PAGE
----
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Neighbors in West Texas return to work and school days after mass shooting tragedy

'I try to be strong': Some neighbors say returning to a routine is tough, with memorials to victims serve as a daily reminder of Saturday's active shooting incident.

ODESSA, Texas — Now that families are beginning to return to work and school, some residents across West Texas say there remains an eerie sense of silence on several streets where a gunman went on a shooting spree over Labor Day weekend.

The silence is troubling for many neighbors as they try to get back to some type of routine after the tragedy.

“I try to be strong,” Helena Martinez said as she stood in her yard on Adams Street.

Neighbors who have been stuck in their homes since a gunman ambushed and killed a letter carrier on Saturday are now getting out and about. A memorial to postal worker Mary Granados is growing along the sidewalk in the middle of the block. People are leaving flowers, candles, and other items at the site where the gunman ambushed and killed Granados on Saturday.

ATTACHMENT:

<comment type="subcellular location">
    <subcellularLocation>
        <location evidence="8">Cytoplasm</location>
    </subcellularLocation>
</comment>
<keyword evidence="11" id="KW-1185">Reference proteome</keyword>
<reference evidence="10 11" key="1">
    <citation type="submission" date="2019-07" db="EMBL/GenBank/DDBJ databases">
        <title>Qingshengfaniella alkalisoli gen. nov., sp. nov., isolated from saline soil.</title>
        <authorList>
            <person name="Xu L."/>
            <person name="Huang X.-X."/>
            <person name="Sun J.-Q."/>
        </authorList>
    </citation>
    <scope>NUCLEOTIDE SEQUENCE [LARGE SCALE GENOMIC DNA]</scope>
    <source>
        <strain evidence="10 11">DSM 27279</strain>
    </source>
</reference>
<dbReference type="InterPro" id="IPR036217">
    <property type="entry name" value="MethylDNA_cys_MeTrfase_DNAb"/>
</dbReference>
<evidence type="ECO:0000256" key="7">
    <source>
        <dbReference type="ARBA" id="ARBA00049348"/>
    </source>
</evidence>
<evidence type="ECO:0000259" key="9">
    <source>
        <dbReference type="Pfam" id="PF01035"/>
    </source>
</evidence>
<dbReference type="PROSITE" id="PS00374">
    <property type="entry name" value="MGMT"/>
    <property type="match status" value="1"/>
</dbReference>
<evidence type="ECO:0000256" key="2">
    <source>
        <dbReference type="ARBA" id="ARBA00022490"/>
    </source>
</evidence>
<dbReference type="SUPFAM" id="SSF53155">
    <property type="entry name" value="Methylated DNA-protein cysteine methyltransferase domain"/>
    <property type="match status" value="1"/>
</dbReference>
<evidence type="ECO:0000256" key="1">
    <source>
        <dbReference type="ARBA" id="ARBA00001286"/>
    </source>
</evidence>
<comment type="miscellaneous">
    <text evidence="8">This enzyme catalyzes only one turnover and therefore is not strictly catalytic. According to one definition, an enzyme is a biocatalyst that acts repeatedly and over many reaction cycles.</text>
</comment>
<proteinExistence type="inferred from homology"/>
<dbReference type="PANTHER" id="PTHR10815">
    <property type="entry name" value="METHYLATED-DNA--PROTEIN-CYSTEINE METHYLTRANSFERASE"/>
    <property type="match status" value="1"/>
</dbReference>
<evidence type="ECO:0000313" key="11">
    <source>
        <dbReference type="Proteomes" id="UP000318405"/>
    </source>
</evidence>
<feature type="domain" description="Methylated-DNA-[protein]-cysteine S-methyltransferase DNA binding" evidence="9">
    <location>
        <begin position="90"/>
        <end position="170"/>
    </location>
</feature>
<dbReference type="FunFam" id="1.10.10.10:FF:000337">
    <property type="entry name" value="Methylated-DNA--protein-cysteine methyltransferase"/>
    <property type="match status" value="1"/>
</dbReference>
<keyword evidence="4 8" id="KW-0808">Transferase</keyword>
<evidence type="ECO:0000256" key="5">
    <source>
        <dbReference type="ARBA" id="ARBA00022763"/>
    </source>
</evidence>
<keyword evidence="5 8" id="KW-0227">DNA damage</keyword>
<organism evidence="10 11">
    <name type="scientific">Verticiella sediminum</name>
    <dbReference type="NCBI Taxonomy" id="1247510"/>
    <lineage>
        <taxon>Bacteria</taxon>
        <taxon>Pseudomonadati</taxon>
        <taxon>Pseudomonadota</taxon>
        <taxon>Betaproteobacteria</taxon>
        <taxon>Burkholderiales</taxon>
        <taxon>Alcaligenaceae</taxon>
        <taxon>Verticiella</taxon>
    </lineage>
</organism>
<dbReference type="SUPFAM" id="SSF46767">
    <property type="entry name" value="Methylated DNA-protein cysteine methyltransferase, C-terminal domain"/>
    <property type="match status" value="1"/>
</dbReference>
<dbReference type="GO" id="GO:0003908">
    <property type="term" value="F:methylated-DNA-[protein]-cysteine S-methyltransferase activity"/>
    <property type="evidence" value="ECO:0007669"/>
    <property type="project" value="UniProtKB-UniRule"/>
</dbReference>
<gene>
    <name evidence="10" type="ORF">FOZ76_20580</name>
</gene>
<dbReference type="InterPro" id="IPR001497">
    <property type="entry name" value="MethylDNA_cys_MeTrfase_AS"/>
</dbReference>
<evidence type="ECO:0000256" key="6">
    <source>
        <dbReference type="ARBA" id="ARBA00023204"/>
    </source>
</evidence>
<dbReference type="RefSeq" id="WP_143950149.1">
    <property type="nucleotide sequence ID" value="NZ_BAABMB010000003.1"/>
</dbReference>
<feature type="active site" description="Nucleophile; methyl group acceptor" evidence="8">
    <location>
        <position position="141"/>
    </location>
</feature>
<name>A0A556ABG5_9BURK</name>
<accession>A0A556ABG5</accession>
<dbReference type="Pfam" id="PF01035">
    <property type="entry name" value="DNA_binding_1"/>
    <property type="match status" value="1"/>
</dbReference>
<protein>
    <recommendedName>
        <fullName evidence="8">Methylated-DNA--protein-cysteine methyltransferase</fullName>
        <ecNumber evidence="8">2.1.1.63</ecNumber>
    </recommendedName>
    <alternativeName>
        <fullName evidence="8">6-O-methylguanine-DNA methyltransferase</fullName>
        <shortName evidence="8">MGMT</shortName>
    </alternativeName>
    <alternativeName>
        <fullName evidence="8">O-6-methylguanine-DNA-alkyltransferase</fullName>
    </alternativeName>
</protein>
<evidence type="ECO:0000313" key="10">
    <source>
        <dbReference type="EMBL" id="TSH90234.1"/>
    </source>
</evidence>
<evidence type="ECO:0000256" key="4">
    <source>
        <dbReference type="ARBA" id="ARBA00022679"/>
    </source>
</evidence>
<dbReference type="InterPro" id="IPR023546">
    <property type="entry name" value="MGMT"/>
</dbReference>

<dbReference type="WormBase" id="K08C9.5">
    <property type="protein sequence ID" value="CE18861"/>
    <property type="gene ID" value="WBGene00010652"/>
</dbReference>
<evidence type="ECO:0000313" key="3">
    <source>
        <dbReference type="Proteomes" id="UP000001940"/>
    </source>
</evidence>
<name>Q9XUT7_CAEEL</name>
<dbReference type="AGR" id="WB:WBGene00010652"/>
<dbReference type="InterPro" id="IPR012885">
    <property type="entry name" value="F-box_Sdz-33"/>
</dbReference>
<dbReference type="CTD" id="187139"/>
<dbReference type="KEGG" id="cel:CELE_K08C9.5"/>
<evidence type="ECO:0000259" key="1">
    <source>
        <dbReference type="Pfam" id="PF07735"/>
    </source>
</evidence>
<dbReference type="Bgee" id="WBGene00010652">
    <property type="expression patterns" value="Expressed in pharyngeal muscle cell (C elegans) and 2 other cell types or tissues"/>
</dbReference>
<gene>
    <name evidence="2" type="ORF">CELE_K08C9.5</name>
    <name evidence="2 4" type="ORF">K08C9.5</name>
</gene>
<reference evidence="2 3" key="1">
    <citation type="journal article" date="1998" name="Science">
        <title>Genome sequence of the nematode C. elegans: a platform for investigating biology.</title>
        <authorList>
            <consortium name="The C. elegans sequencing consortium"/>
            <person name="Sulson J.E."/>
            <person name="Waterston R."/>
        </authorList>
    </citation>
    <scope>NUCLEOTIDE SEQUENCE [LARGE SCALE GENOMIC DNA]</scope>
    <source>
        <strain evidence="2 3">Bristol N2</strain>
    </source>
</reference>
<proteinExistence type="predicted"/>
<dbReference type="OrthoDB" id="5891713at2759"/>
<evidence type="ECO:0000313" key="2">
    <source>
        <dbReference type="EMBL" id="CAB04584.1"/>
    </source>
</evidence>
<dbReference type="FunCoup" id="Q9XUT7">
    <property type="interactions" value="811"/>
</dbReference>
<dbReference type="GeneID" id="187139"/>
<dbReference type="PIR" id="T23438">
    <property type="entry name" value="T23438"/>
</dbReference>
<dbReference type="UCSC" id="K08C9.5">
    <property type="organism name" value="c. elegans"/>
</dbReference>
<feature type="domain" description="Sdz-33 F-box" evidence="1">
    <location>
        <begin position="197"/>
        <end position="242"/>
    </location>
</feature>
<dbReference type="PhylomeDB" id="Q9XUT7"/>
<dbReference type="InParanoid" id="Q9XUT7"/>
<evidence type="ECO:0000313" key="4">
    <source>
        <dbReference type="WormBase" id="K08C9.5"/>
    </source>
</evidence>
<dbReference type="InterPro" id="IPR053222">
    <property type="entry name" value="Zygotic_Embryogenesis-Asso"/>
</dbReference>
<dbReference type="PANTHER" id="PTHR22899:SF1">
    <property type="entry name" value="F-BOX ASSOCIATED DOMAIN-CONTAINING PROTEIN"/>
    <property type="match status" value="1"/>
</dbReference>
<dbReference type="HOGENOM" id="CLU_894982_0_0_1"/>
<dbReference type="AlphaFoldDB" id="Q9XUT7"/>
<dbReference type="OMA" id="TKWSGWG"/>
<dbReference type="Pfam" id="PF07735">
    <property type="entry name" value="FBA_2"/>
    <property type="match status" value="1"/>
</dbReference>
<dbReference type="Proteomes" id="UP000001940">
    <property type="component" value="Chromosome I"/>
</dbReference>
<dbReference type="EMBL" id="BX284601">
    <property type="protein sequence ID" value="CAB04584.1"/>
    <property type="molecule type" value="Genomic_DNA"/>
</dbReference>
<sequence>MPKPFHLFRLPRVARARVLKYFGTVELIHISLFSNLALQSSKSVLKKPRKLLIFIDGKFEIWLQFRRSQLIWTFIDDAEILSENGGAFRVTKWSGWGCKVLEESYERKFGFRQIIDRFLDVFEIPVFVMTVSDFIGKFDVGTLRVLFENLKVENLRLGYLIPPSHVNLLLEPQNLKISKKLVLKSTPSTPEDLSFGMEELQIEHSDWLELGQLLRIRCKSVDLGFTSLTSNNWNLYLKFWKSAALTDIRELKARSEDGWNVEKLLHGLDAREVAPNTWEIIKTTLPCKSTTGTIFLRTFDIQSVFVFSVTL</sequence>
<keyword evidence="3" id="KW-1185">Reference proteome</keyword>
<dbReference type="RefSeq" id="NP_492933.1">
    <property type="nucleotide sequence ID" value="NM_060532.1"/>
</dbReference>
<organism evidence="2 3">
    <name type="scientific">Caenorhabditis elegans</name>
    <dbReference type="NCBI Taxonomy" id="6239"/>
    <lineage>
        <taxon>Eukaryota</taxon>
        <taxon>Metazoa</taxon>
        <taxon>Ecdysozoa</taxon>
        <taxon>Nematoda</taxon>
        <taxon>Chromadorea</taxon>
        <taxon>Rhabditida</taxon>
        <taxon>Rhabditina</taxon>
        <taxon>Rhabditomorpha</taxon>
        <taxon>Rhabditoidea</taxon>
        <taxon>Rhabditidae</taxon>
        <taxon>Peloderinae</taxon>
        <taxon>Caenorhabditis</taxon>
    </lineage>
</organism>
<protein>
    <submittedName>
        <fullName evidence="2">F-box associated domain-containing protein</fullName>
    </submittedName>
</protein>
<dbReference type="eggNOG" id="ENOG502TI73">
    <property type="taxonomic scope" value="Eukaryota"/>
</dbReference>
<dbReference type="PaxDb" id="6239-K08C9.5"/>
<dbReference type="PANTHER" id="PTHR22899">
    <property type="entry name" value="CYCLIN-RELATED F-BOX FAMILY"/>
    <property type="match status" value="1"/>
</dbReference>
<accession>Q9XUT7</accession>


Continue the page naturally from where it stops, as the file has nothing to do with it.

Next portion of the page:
“She was a nice girl to me,” Martinez said. “Nice girl.”

A new letter carrier was seen going house-to-house delivering mail on Tuesday.

Part of Martinez’s new routine is watering a bush she planted in memory of Granados, her former mail carrier.

“She was a good girl,” Martinez explained. “And she was doing her job until this man just came and destroyed her life.”

Pushing through grief is part of a new routine across West Texas. People are making time to stop by memorials to the seven people who were killed, and more than two dozen injured victims. 

Some neighbors and strangers, like Leticia Cardenas, say their minds remain filled with questions and fears.

“My fear is, where is it going to happen next," Cardenas said.

A few blocks away, crime tape still lingers in the alley of 38th Street where the gunman shot Edwin Perigrino.

Edward Washington was a coworker and friend of Perigrino.

“So much has happened. Unfortunately, people have become desensitized to the violence," Washington said.

Some neighbors believe getting back to a routine is going to take time.

Martinez says time will allow her to care for the bush she planted by watering and nurturing new life in her garden.

“I hope it grows,” Martinez said.

At least, that bush will be some symbol of peace around her home.

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